The possibilities for impact investments can seem limitless—but accurately evaluating their effectiveness can seem impossible. Fortunately, impact investors have a new, streamlined impact measurement framework that may help.
A report from the The Investment Integration Project (TIIP) offers investors a framework for where to focus and how to build an effective approach. Going beyond traditional returns metrics, the framework analyzes how to consider and target appropriate goals. The TIIP report centers on “system-level” investments, or big-picture issues like the United Nations’ Sustainable Development Goals.
Here are key takeaways from the report.
Selecting an Issue
The first step for investors is to select an issue where they can truly make an impact. The report suggests that investors consider four factors to make that determination:
- Consensus on the issue’s importance
- Relevance to investors
- Potential for effectiveness
- Uncertainty around the outcome
Consider, for example, an issue many investors are interested in: using their capital to mitigate climate change. First, there is a clear consensus around the risks that climate change poses to people, planet, and the economy. This goal has relevance because without any intervention, climate change may cause long-term damage to investors’ portfolios. Intervention has the potential for effectiveness, since reducing the speed at which the earth is warming will slow the impact of climate change. Finally, there’s uncertainty around the long-term impact of climate change, since it’s unclear exactly how climate change will affect the global economy and investors. According to the TIIP criteria, all this makes mitigating climate change an investment area with a true potential for impact.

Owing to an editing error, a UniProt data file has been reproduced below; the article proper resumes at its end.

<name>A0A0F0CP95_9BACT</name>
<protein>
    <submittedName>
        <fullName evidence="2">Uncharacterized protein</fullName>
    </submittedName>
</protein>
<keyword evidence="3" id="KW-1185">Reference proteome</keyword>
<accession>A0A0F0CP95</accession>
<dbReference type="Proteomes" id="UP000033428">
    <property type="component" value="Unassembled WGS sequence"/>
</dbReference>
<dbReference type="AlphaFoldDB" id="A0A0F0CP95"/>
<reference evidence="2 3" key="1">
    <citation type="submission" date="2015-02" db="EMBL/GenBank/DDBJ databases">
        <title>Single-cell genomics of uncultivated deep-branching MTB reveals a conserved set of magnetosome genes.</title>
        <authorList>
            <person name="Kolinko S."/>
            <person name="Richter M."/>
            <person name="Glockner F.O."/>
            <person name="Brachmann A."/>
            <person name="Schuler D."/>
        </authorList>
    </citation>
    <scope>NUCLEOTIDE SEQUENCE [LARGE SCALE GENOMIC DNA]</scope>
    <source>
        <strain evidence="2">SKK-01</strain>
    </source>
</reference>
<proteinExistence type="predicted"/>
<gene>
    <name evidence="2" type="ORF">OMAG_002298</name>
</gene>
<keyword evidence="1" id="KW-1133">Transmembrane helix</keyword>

Once an issue has been selected, TIIP’s impact measurement framework suggests that investors take a three-step approach to measure effectiveness:
- Assess issues and set measurable goals: Using the climate change example above, relevant goals might include global reductions in greenhouse gas emissions or the reduction of carbon dioxide concentrations in the atmosphere.
- Assess tools, implementation effectiveness: The report discusses three types of system-level tools: field-building tools, investment-enhancement tools, and opportunity-generation tools. For climate change, these tools might include joining organizations like the Global Investor Coalition on Climate Change or the Climate Solutions Collaborative that bring investors together to achieve climate change goals.
- Measure influence: In order to determine the effectiveness of an investment, it’s important to understand its long-term influence on the issue and potential paradigm shifts around it. For climate change, the paradigm shift over time could be moving economies away from fossil fuels and toward renewable energy sources. Such shifts are difficult to measure, but there’s evidence that it’s happening. More corporations and financial institutions, for example, recognize the Task Force on Climate-Related Financial Disclosures as a baseline standard, the TIIP report notes.
For investors just entering the impact space, TIIP’s suggested process can provide a useful focus. As the report’s authors write, “[M]uch of what asset owners and managers encounter may seem foreign as it draws from the field of systems dynamics to bring into focus how investors, individually or collectively, can achieve system-level influence and paradigm change.”
But even with the steps outlined above, given the shift away from traditional investment-selection methods, it likely makes sense to seek help from a third-party expert. Working with a trusted advisor who’s well-versed in the impact investing space can help ensure a strategy that’s effective on all counts, from impact to returns.